Turning back to Bublé and Asda's claims this festive season, Senior Director of Brand Communications at Asda Stephi Brett-Lee appears confident of Asda's position, reportedly stating that "In thousands of blind taste tests, 100s of Asda products were found to be as tasty, or even tastier, than M&S." A detailed page on Asda's website sets out the study underpinning its "M&S Taste Match" campaign.
A point M&S could be forgiven for making is that it is one thing to refer accurately to the preferences of a limited sample of participants in a blind taste test, even if it is a relatively large sample, but another to imply more broadly that one undertaking has successfully replicated the taste of another undertaking's products.
Might the courts be of more assistance to complainants than the ASA? There have not been many cases on comparative advertising that have reached trial in England, and pro-competition English judges have tended not to be thrilled about hearing them when they have. In his judgment in the Ryanair v British Airways case, Sir Robin Jacob memorably and wearily said:
“So I must decide the case, however immature it may seem for two large companies to be fighting this sort of dispute in the courts. It seems particularly odd commercially that BA should persist in its claim that the price comparisons are misleading. The complaint amounts to this: that Ryanair exaggerate in suggesting BA is 5 times more expensive because BA is only 3 times more expensive”.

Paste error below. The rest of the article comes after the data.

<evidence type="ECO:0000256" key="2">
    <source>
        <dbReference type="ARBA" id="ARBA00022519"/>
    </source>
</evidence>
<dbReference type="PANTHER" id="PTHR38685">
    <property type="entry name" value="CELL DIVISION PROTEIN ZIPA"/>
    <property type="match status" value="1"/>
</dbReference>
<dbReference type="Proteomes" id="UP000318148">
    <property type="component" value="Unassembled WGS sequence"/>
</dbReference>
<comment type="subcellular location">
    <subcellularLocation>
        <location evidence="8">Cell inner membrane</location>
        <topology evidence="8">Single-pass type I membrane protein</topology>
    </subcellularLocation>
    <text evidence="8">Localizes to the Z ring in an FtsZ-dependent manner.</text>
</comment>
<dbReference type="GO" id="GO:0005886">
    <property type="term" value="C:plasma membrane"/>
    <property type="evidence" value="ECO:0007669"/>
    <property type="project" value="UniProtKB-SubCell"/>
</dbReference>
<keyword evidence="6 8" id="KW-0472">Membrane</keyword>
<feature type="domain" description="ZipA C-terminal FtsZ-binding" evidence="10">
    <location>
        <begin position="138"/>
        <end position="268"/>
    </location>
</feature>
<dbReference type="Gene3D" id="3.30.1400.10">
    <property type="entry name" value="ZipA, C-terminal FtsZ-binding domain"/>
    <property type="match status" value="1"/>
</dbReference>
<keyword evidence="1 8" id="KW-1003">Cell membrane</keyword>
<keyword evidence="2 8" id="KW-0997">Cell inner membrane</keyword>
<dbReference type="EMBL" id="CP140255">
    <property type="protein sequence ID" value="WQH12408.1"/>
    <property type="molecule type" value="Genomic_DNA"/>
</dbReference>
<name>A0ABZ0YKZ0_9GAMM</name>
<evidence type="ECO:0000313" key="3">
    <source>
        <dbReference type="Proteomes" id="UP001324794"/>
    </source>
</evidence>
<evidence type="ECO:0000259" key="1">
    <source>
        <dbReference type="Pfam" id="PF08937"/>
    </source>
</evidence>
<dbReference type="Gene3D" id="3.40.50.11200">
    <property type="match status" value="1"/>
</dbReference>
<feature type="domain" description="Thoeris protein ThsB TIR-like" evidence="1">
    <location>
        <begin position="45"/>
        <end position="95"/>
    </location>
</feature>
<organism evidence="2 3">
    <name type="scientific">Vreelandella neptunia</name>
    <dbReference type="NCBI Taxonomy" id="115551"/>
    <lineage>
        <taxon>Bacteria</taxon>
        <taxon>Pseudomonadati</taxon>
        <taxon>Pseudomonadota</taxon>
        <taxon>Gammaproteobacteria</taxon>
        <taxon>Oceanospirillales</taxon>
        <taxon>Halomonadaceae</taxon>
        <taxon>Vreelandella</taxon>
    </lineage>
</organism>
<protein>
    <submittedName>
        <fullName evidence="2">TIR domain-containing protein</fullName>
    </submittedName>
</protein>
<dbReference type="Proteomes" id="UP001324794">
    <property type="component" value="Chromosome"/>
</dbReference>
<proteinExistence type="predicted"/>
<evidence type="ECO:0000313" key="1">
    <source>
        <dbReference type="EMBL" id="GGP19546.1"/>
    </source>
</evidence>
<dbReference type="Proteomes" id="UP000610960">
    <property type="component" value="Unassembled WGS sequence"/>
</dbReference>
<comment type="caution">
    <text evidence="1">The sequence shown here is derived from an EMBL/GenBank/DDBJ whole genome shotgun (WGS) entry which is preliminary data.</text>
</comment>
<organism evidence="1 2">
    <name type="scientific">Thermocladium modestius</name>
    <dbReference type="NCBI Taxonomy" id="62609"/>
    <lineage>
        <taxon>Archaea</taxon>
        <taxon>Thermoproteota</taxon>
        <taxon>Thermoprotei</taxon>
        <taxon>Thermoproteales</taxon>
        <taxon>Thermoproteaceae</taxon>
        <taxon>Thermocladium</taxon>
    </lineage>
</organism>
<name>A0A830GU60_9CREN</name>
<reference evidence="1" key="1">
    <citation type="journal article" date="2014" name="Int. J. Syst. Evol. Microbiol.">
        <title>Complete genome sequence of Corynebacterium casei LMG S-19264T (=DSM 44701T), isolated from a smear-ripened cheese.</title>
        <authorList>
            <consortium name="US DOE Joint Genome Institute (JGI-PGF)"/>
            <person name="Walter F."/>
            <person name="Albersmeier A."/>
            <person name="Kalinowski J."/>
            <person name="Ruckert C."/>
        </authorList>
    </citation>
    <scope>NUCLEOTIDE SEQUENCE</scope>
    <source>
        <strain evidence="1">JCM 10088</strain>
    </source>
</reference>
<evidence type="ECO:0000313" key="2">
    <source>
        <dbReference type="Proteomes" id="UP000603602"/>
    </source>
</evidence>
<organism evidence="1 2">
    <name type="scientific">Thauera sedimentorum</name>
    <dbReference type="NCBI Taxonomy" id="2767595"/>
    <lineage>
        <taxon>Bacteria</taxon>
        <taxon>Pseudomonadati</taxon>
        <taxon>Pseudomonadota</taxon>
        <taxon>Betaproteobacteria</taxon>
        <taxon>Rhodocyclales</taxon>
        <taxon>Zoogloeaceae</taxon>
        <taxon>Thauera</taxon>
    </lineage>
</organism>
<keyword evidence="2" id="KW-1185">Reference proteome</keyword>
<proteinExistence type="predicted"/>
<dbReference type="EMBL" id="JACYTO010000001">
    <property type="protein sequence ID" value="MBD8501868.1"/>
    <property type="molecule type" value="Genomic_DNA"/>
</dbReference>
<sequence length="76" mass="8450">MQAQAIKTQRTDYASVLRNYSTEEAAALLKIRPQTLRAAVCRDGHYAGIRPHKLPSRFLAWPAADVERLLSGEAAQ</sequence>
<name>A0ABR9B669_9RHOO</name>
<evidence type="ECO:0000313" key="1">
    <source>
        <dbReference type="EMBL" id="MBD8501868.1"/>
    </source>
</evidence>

Would M&S have much to gain by challenging Asda, even if they were successful? Probably not. In the hyper competitive supermarket sector in the UK, legal battles can attract blow-by-blow press coverage – who can forget the IP story of 2021, when M&S took Aldi to the High Court alleging that the latter's 'Cuthbert the Caterpillar' cake infringed the former's rights in 'Colin the Caterpillar', much to the evident delight of Aldi's social media team, given the platform it provided for their #FreeCuthbert campaign? What was the equivalent advertising value of those column inches to Aldi?
M&S have not been totally silent on Asda's campaign so far. When it was first launched, M&S CEO Stuart Machin posted the following on X (formerly known as Twitter):
“I always find it strange when retailers use other brands for their advertising. At M&S taste without values is not quality in our eyes. When it comes to product we constantly strive to lead the way on quality, welfare, and innovation with no ‘nasties’. Others have tried to copy us for years and that's fine – it keeps us focused on setting the standard. To offer real quality you can’t cut corners and customers see through marketing gimmicks.”
As Oscar Wilde once wrote, "there is only one thing in the world worse than being talked about, and that is not being talked about". In the scheme of things, M&S might grit its teeth and conclude that there are worse things than being cited as the benchmark for tasty food at this time of year.
Merry Christmas, everyone – wherever you do your shopping.